Police raid striking doctors' homes, offices, after deadline passes on return-to-work order
Yoon touts improved Japan ties on Independence Movement Day as gateway to 'new world'
S. Korea, US voice 'deep concern' over NK's definition of S. Korea as 'hostile' country
S.Coups of Seventeen gets military exemption due to knee injury
Korean stocks benefit from Zuckerberg's Seoul visit
DP leader Lee retains ticket to his constituency for April elections
Vote on bill to probe first lady lays bare Democratic Party split
[Editorial] A country for children
Address by President Yoon Suk Yeol on the 105th March 1st Independence Movement Day
Cooperation among N. Korea, Russia, China, Iran raises possibility of 'simultaneous conflicts': US general
Born rich, promoted young: chaebol scions become president just after 40By Yoon Min-sik
Published : Dec. 6, 2023 - 17:07
Members of major conglomerate owner families generally become executives in their mid-30s, and assume leadership roles sometime in their early 40s, a report released Wednesday by a local corporate tracker showed.
Leaders Index analyzed the careers of 199 members of owner families running South Korea's 100 leading conglomerates, who are either the chairman or vice chairman of their group, or a president of an affiliate company. In total, there are 827 members of owner families currently working at those conglomerates.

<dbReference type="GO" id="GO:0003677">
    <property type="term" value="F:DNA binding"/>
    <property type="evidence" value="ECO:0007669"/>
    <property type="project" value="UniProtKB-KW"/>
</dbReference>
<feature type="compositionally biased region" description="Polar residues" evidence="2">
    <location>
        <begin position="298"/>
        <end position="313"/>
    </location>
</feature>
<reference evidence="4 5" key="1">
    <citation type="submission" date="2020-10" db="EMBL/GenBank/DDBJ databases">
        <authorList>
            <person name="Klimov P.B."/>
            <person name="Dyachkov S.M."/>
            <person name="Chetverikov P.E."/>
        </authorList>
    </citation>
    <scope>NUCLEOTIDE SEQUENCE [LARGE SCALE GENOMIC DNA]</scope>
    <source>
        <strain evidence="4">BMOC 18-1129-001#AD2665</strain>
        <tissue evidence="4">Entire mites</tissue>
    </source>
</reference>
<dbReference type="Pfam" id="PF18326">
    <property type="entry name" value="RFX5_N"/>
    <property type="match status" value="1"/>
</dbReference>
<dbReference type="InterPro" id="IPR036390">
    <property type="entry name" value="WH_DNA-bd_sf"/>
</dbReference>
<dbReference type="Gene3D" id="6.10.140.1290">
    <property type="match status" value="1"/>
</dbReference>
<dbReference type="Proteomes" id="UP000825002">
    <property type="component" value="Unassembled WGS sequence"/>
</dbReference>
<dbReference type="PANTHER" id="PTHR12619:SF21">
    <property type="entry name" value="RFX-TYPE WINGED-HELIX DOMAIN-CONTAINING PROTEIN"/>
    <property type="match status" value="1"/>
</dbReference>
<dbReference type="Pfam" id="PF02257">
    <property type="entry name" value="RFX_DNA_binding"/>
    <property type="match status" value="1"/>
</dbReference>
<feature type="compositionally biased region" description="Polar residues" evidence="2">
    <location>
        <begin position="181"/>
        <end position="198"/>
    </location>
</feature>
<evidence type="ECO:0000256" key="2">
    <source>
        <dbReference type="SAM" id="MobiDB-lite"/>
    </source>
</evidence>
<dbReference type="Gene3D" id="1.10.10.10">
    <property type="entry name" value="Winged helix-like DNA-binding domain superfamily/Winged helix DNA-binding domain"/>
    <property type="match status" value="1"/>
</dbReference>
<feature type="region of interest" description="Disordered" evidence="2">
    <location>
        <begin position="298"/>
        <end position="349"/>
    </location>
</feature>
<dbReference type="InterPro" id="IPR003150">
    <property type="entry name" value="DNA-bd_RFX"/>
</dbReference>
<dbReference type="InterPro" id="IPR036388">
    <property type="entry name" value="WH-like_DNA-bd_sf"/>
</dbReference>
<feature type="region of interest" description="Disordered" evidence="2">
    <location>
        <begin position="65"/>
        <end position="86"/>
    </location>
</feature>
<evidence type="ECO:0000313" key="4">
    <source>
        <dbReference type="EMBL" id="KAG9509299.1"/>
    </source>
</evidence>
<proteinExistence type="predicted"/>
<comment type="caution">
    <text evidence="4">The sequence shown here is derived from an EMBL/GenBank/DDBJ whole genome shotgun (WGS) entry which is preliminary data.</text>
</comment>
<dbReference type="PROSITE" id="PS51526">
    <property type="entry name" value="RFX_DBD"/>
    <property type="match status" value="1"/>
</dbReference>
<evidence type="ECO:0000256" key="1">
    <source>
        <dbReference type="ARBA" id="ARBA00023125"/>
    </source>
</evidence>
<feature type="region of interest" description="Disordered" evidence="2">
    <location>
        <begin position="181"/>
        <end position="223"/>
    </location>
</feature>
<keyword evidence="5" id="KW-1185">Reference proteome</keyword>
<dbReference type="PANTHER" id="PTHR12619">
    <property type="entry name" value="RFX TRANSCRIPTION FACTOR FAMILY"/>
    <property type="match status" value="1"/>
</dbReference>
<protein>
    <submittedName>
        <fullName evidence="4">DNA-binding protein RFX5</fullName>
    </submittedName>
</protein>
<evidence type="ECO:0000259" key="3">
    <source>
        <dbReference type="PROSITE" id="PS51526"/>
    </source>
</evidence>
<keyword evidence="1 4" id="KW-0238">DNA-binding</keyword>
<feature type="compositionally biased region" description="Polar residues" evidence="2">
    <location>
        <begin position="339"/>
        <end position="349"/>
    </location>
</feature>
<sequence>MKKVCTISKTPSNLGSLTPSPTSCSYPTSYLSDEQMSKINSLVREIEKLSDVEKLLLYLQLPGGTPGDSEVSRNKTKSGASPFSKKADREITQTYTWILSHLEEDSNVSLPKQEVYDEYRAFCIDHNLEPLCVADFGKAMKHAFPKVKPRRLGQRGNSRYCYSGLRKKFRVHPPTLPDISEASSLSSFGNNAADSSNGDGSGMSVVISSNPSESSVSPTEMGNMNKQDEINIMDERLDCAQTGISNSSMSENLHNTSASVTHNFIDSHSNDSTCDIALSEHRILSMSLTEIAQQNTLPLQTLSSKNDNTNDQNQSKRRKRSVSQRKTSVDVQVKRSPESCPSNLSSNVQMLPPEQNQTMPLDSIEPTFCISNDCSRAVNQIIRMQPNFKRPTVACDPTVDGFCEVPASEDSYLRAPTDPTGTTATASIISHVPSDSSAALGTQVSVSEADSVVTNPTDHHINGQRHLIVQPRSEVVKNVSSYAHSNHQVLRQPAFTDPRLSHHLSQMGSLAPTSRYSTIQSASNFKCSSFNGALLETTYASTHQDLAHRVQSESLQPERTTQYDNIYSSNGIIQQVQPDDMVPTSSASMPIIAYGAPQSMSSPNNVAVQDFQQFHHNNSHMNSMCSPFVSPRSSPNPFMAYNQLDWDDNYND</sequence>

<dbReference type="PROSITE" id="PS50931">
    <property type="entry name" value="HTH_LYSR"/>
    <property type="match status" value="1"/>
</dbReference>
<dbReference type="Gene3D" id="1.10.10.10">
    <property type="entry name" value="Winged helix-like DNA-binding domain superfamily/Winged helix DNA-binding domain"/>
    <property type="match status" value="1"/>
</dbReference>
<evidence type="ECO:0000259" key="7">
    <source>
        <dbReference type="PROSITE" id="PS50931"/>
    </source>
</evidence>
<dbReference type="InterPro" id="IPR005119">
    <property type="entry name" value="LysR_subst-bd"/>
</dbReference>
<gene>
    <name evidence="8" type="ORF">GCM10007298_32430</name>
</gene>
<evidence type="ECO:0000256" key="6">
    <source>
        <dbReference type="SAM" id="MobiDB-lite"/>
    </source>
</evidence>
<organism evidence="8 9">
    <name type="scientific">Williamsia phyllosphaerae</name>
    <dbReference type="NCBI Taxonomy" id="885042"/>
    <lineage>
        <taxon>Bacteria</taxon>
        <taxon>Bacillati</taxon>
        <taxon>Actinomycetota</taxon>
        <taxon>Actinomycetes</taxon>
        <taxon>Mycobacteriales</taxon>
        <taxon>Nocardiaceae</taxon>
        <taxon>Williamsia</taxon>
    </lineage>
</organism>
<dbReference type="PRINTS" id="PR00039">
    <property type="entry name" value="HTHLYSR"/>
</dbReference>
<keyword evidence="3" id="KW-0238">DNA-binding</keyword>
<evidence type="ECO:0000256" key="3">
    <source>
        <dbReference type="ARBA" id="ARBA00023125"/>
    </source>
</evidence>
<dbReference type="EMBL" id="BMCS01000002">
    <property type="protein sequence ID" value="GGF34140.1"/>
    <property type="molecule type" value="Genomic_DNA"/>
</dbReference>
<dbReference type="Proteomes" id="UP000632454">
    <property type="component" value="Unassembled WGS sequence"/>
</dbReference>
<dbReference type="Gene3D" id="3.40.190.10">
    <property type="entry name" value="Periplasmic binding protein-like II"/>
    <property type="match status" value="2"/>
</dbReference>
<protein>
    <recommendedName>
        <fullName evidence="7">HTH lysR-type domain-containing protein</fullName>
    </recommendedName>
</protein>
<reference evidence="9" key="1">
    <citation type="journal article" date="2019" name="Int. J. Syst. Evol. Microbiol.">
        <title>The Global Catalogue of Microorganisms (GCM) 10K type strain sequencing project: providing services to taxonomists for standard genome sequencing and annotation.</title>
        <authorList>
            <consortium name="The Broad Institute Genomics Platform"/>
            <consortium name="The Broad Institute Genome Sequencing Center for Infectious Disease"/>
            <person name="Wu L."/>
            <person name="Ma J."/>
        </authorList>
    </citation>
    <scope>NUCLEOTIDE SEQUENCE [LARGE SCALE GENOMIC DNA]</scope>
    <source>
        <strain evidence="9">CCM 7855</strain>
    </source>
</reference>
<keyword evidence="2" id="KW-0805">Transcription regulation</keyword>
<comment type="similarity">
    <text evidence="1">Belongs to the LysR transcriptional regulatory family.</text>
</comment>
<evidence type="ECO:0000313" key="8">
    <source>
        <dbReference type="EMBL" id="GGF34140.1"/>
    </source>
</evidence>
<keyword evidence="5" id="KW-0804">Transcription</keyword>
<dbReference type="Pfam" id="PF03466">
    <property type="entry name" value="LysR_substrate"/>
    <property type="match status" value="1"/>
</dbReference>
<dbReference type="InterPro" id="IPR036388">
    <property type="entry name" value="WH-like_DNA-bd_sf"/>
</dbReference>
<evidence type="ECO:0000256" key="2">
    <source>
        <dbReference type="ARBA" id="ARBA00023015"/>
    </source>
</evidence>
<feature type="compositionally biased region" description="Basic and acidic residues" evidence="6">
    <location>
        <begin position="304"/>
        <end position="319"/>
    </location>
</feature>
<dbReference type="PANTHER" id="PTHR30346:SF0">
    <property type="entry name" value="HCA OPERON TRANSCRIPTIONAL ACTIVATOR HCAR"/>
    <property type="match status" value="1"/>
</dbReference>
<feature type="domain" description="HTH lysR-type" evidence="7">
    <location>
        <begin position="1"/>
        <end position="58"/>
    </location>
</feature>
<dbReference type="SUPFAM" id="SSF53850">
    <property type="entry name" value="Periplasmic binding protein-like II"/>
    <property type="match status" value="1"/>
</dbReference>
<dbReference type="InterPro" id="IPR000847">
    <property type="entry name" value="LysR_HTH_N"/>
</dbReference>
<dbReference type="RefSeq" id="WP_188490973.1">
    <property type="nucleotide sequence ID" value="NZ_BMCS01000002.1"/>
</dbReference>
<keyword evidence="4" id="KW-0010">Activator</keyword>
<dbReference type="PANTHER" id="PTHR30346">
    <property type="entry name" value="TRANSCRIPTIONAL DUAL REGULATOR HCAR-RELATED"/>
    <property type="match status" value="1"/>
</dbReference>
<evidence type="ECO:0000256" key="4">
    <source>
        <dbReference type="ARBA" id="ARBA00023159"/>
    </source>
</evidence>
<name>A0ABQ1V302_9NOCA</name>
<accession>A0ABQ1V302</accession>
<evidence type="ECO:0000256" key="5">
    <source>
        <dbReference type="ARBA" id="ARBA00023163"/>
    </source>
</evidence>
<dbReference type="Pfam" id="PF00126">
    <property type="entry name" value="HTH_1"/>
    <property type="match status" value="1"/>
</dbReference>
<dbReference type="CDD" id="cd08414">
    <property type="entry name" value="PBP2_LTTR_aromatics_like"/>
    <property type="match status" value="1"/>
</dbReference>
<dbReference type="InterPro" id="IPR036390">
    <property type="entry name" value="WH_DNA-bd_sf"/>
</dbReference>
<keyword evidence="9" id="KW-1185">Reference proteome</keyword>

Family-controlled conglomerates in South Korea are called chaebol, and make up a majority of the leading firms in the country. For example, the largest chaebol in the country currently is Samsung Group, owned and led by the Lee family.
The report found that those in leadership roles of president or above at chaebol joined the company at an average age of 28.9; became executives at 34.3; and president at 42.1. Forty of them became an executive immediately after joining the company, 19 of whom had no prior work experience.
The report also found that the third or fourth generation members of chaebol families generally got promoted slightly faster than the second generation. The second generation became executives some 4.7 years after joining the company at the average age of 34.7, but third or fourth generation chaebol scions became executives slightly faster at 4.1 years and an average age of 32.8.
The amount of time it takes to become a president, however, was shorter for the second generation than the third or fourth, with the former becoming presidents in 7.8 years compared to 8.4 years for the latter. But it took a shorter time for third and fourth generation heirs to jump from president to vice chairman -- 4.8 years compared to 6.5 years for the second generation.
The youngest president on the list was Kim Dong-won, the chief of Hanwha Life Insurance Co Ltd. and the second son of Hanwha Group Chairman Kim Seung-youn.
Opposition leader retains ticket to his constituency
Car camping: How solo female campers enjoy outdoors
Tensions loom as doctors plan mass rally in deepening clash over med school quota